I’ve been experiencing a mixture of amusement and sadness following the recent arguments in the Botswana Guardian between Muslim and Christian writers.
Last week two Christian writers responded, in quite vicious terms, to Iqbal Ebrahim’s article suggesting that there is overlap between Christianity and Islam. A number of things struck me about their letters. Much of their argument was of the “My religion is better than yours, so there!” type, no more mature than an argument you might hear between two 7-year olds in a schoolyard.
However what struck me most was the absolute absence of logical thought. Arguments like “My religion is the sole truth because, well, my holy book says it is” aren’t even slightly intelligent debate in my view.
Quoting from scripture as an argument doesn’t really work terribly well when it’s the scripture you’re quoting that you are trying to prove is true. “My book is true and is the only true book, because it says it is” doesn’t work for me. Anyway can’t the same argument can be made for the Koran? And the holy texts of Hinduism, Judaism, Buddhism, the Moonies, even the lunatic ramblings of the Scientologists. They say they are the truth, so, well, they are the truth. Sorry, you’ll have to try a little harder than that.
Also I don’t think that the suggestion that Christianity is better than Islam because it came first works either. That’s about as logical as saying that my car is better than yours because it’s older than yours.
Actually maybe my car is analogous to religion. It consumes huge amounts of energy, it isn’t perfectly reliable and it pollutes the environment. I sometimes wonder if it’s worth the bother of keeping it. I love it though, however irrational that affection might be.
I would be very impressed if ever I actually saw a simple, logical and above all, rational argument from someone selling their religion. “It’s about faith, not rational argument” doesn’t work. Blind faith is, after all, blind. It can’t see.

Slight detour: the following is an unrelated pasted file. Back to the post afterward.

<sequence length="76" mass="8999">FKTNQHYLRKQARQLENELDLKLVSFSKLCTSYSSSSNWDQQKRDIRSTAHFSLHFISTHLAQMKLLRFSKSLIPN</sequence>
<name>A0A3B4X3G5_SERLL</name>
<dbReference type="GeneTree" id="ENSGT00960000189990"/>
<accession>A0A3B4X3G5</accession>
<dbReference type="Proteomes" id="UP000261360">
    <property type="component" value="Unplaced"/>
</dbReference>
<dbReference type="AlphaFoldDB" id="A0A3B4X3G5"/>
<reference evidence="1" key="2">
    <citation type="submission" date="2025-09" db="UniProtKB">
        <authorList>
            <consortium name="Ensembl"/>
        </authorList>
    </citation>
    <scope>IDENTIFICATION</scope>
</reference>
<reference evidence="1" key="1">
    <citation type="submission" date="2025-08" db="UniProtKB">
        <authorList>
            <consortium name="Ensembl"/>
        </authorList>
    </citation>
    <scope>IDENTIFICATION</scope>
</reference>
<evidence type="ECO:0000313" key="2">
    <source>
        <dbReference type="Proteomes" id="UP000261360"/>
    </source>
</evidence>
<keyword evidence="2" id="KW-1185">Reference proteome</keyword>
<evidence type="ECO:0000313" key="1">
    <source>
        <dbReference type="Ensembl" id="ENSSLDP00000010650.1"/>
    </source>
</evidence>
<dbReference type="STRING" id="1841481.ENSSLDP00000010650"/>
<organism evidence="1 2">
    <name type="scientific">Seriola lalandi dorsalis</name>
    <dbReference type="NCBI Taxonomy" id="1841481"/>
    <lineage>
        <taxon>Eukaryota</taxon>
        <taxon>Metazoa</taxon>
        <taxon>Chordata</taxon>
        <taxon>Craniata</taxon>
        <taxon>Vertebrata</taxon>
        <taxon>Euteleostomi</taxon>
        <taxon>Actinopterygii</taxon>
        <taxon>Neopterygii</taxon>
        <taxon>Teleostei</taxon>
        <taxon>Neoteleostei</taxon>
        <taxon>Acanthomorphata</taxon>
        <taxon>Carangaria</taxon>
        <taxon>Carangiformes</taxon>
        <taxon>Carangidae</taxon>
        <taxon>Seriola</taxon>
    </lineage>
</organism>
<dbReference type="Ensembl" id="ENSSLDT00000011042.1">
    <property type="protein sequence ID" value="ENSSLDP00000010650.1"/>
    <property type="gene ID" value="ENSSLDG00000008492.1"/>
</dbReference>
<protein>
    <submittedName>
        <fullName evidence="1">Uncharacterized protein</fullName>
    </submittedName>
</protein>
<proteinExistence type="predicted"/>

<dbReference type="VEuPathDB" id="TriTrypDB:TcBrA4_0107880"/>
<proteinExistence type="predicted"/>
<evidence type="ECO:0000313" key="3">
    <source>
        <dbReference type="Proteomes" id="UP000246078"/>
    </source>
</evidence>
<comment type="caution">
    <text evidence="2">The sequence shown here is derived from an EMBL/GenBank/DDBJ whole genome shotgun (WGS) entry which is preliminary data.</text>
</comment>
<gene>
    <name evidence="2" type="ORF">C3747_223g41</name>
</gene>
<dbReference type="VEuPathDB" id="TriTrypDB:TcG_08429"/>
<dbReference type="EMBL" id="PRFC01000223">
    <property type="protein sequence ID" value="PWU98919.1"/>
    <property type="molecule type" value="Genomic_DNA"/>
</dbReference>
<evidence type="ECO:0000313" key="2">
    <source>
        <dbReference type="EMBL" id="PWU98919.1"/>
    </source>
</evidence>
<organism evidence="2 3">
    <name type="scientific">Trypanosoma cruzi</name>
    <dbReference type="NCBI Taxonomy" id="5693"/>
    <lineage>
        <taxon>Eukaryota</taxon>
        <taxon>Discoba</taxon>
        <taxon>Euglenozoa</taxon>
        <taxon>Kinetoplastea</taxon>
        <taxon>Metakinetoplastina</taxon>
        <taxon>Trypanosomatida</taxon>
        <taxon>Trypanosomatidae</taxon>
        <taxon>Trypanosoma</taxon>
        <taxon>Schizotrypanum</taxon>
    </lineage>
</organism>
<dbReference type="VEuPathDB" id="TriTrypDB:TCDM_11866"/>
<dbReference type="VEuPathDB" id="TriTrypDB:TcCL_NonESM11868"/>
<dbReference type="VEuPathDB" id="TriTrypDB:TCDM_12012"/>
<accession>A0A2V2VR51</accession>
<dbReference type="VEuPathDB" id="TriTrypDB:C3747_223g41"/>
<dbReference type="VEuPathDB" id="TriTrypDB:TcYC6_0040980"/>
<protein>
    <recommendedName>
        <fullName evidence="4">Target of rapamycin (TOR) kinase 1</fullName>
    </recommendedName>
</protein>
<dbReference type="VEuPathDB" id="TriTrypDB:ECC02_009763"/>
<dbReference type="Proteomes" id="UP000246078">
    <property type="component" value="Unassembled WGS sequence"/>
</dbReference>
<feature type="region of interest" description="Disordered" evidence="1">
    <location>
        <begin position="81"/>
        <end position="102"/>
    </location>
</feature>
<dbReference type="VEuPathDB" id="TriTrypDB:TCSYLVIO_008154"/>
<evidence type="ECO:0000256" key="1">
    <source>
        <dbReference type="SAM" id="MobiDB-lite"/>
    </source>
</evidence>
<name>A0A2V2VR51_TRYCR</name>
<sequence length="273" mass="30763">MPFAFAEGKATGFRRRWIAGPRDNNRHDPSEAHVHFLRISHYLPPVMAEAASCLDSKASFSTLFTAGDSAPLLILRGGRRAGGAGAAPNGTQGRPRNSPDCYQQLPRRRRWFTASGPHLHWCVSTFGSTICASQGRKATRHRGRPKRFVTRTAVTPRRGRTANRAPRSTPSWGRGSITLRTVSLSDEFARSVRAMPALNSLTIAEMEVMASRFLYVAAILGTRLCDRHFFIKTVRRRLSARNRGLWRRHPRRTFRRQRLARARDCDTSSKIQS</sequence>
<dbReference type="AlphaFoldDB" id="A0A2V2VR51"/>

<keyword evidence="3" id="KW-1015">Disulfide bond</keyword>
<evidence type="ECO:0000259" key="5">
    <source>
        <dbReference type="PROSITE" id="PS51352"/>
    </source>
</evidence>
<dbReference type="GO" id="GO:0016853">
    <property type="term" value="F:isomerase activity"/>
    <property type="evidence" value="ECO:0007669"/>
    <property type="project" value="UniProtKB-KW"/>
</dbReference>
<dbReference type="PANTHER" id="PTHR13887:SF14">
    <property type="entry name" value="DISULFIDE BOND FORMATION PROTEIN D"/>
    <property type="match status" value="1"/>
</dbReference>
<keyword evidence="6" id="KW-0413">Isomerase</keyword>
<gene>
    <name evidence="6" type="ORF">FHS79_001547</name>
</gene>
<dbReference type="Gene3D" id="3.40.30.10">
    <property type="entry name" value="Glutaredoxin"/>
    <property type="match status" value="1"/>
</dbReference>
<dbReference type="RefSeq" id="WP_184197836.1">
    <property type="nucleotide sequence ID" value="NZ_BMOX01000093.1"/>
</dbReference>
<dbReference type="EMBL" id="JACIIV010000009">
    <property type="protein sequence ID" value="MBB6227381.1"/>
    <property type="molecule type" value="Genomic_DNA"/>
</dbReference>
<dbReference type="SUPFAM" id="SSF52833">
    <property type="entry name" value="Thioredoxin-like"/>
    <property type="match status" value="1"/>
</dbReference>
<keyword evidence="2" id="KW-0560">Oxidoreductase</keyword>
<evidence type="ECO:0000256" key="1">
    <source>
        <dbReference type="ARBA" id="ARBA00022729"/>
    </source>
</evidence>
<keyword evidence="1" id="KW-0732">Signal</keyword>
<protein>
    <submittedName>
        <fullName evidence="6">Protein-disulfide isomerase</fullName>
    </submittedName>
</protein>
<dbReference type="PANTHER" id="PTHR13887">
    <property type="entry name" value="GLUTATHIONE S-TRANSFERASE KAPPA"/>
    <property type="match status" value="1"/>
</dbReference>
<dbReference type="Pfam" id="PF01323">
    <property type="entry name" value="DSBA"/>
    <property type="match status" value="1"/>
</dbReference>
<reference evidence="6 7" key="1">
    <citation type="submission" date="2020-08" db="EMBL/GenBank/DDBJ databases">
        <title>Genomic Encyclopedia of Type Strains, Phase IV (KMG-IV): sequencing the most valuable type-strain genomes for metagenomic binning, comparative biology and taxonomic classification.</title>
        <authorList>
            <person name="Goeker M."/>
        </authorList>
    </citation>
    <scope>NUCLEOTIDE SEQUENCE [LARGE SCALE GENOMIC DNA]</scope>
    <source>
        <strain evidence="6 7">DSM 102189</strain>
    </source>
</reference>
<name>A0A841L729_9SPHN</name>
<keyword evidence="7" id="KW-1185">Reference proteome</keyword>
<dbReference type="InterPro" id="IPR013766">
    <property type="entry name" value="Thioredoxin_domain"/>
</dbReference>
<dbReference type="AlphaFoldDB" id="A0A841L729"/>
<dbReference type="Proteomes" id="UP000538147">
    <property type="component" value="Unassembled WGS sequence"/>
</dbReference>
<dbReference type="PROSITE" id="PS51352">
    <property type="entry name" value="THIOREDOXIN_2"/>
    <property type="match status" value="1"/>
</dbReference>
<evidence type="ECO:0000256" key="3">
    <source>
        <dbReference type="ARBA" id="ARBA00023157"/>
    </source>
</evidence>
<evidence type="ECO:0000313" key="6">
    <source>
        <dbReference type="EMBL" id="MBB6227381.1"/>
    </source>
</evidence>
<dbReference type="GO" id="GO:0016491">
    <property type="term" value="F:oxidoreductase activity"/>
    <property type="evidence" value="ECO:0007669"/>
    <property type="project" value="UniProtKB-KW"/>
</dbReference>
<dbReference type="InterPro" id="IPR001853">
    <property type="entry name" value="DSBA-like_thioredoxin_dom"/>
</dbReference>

On one of my occasional tolerant days I can be charitable towards religious organisations like the Salvation Army, like old-fashioned priests working for nothing in a village tending to the sick, the poor and the distressed and like those honest, hard-working and friendly people I know and respect. The trouble is they are undermined by the sharp-suited, limo-driven, mansion-inhabiting crooks you see on the religious TV channels.
More often than not I see religion rearing it’s ugly head behind almost all the conflicts our world sees. I don’t care whether it’s terrorism, Presidents saying they are advised by God to invade other countries or mullahs declaring fatwas that authorize the killing of authors because they wrote very long, dull books. What I see from religion is rarely peace. Instead I see hatred, contempt for followers of other faiths and a complete absence of rationality.
Back to the Guardian articles. The person I actually feel sorry for is Iqbal Ebrahim. In his article a couple of weeks ago he stood up, showed us that he is a member of that vast majority of Muslims who are perfectly decent people and extended the hand of friendship and understanding. And he got slapped in the face. Tell me, does the Koran teach that we should turn the other cheek?
I know some of the things I’ve said will irritate some people and I’ll probably be called an atheist, a heathen and perhaps even an infidel. Don’t worry though. I think those would all be compliments.